New York Stocks across the globe bounced back on Friday but hopes of more central bank stimulus and government spending went only so far and indexes were set to post large weekly drops after days of pandemic-related panic-selling across markets.
Volatility is seen remaining high, with sharp moves expected in both directions and across asset classes. The S&P 500 rose as much as 6.1% intraday on Friday and was last up 3.2%.
Stocks reacted to reports that U.S. President Donald Trump will declare a national emergency over the fast-spreading coronavirus, opening the door to more federal aid. Two weeks ago he had called the now-pandemic a "hoax" meant to damage his presidency.
Wall Street led stocks higher to close the week, on bets that coordinated monetary and fiscal stimulus in response to the coronavirus pandemic could help soften the expected blow to the global economy.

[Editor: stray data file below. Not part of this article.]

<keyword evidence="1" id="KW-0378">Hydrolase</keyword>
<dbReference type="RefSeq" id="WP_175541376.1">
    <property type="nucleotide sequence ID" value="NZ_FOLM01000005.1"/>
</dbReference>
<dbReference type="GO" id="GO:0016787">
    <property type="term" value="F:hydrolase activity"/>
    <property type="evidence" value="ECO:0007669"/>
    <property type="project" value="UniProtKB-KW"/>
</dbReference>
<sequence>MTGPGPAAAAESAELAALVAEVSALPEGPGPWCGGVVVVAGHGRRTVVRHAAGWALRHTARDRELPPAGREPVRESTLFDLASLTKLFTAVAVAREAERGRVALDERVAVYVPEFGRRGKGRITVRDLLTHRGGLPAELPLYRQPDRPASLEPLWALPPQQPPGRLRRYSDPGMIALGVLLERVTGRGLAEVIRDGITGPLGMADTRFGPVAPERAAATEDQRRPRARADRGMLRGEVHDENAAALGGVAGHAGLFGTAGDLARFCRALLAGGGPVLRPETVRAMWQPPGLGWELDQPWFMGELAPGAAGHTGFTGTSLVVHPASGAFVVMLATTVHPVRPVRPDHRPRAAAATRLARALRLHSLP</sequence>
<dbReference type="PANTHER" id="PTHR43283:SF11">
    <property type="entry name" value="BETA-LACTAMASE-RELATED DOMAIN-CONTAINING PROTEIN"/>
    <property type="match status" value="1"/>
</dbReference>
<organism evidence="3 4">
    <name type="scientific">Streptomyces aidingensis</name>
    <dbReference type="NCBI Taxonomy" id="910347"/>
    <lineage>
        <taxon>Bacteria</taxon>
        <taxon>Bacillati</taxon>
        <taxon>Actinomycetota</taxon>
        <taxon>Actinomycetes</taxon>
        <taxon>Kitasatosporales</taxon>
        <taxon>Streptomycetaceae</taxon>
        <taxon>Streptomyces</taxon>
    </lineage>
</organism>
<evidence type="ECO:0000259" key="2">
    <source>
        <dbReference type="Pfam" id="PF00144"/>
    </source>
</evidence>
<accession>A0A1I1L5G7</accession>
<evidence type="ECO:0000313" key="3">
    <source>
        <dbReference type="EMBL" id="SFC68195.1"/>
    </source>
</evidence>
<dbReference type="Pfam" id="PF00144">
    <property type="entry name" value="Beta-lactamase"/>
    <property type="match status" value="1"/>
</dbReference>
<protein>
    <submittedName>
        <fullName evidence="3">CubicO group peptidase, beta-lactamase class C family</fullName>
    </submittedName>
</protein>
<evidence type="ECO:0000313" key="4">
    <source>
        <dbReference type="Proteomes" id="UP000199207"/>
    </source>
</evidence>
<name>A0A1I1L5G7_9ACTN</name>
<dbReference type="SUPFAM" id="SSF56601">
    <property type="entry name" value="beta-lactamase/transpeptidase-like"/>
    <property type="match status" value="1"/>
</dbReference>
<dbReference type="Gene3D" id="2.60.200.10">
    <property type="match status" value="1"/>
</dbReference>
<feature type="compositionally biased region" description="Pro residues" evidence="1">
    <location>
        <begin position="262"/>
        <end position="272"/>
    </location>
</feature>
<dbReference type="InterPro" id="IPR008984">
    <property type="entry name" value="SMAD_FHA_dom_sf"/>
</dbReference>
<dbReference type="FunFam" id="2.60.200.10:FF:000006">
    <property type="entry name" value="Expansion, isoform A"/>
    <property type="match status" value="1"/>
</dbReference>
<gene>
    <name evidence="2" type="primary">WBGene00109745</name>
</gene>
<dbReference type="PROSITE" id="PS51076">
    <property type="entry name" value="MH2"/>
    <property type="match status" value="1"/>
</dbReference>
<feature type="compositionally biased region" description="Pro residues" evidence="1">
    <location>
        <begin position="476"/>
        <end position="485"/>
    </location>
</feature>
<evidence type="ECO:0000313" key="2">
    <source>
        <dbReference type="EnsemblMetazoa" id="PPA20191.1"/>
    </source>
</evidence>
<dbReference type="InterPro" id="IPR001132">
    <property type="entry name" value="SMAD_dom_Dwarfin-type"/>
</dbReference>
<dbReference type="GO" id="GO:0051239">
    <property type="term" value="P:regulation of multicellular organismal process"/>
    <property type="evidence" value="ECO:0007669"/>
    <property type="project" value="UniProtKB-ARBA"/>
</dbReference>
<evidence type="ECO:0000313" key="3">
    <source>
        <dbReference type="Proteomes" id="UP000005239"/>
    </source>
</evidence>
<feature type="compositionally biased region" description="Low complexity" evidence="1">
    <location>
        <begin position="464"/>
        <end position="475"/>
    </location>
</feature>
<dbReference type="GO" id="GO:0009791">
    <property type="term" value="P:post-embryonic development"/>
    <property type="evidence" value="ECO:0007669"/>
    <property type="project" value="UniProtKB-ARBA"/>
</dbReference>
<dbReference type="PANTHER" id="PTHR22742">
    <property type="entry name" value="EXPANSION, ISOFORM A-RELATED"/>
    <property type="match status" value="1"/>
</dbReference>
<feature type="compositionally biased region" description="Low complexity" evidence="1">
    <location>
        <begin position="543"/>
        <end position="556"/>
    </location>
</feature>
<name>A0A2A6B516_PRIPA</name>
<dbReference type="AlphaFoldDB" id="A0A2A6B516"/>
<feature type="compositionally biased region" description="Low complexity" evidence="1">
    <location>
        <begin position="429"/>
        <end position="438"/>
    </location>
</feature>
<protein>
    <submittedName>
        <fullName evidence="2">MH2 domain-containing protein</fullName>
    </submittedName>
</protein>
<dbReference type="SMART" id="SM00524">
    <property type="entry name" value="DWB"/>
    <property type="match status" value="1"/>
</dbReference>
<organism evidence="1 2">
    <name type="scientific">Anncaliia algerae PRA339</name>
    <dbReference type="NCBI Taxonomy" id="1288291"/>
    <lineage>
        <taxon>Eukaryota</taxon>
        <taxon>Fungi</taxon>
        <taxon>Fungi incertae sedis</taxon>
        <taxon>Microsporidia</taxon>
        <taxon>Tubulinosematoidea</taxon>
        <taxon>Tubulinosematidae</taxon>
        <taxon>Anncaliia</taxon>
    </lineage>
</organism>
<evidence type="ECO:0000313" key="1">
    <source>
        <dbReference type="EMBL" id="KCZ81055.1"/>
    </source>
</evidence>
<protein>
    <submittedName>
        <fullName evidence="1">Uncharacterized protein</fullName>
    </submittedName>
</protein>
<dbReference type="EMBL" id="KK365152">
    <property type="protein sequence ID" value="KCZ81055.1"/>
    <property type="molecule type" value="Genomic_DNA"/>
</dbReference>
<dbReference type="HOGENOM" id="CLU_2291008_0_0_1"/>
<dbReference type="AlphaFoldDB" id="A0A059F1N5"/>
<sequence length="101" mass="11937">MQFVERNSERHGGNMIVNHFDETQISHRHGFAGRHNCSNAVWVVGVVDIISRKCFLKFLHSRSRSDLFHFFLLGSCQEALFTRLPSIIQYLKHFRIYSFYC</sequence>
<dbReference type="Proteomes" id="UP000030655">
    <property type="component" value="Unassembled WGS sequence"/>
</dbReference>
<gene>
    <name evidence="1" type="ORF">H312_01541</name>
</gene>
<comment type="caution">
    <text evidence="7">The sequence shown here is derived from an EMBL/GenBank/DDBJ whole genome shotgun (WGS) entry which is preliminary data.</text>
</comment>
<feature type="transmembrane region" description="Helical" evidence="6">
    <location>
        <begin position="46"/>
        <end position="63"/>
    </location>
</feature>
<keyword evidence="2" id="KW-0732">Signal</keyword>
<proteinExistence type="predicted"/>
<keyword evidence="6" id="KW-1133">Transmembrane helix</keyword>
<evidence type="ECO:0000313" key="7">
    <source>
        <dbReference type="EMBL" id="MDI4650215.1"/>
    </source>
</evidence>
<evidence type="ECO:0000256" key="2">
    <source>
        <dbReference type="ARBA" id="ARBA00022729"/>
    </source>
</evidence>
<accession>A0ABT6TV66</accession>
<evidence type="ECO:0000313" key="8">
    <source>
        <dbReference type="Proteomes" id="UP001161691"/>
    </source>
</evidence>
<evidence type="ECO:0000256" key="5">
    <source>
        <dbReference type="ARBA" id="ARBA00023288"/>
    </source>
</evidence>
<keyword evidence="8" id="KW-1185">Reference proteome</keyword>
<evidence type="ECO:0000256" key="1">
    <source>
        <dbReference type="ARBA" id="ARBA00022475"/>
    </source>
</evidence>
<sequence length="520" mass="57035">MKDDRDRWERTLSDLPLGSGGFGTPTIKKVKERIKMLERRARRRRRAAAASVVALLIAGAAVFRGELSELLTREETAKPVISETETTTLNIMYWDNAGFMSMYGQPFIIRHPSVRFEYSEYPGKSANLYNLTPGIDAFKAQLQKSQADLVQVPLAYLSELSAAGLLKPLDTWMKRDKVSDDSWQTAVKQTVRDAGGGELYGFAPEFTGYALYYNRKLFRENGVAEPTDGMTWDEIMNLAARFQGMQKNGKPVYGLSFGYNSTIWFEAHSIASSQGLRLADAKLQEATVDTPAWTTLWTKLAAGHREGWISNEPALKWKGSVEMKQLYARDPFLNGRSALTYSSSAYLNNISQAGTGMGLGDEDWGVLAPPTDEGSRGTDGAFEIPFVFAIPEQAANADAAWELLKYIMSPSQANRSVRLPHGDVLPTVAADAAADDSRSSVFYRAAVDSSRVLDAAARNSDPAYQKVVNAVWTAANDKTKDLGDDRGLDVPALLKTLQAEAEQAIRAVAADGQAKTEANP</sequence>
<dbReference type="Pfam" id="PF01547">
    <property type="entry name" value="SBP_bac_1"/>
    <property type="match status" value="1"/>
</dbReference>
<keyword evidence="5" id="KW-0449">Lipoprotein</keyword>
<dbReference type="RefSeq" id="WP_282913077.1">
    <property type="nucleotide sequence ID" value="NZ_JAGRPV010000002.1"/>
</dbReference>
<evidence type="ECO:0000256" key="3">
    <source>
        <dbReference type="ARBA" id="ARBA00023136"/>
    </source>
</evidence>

The Dow Jones Industrial Average rose 745.37 points, or 3.52%, to 21,945.99, the S&P 500 gained 80.05 points, or 3.23%, to 2,560.69 and the Nasdaq Composite added 210.99 points, or 2.93%, to 7,412.79.
On Thursday, the Dow dropped 10%. The indexes were still more than 25% below their record highs hit mid-February.
The pan-European STOXX 600 index rose 1.43% and MSCI's gauge of stocks across the globe gained 1.72% after falling by the largest percentage on record on Thursday.
Earlier, Japan's Nikkei fell 10% before paring losses to close 6% lower. Australia's S&P/ASX200 had its wildest trading day on record, falling past 8% before surging in the last minutes of trade to settle 4.4% higher at the close.
Nikkei futures rose 3.53%.
Source: Saudi Press Agency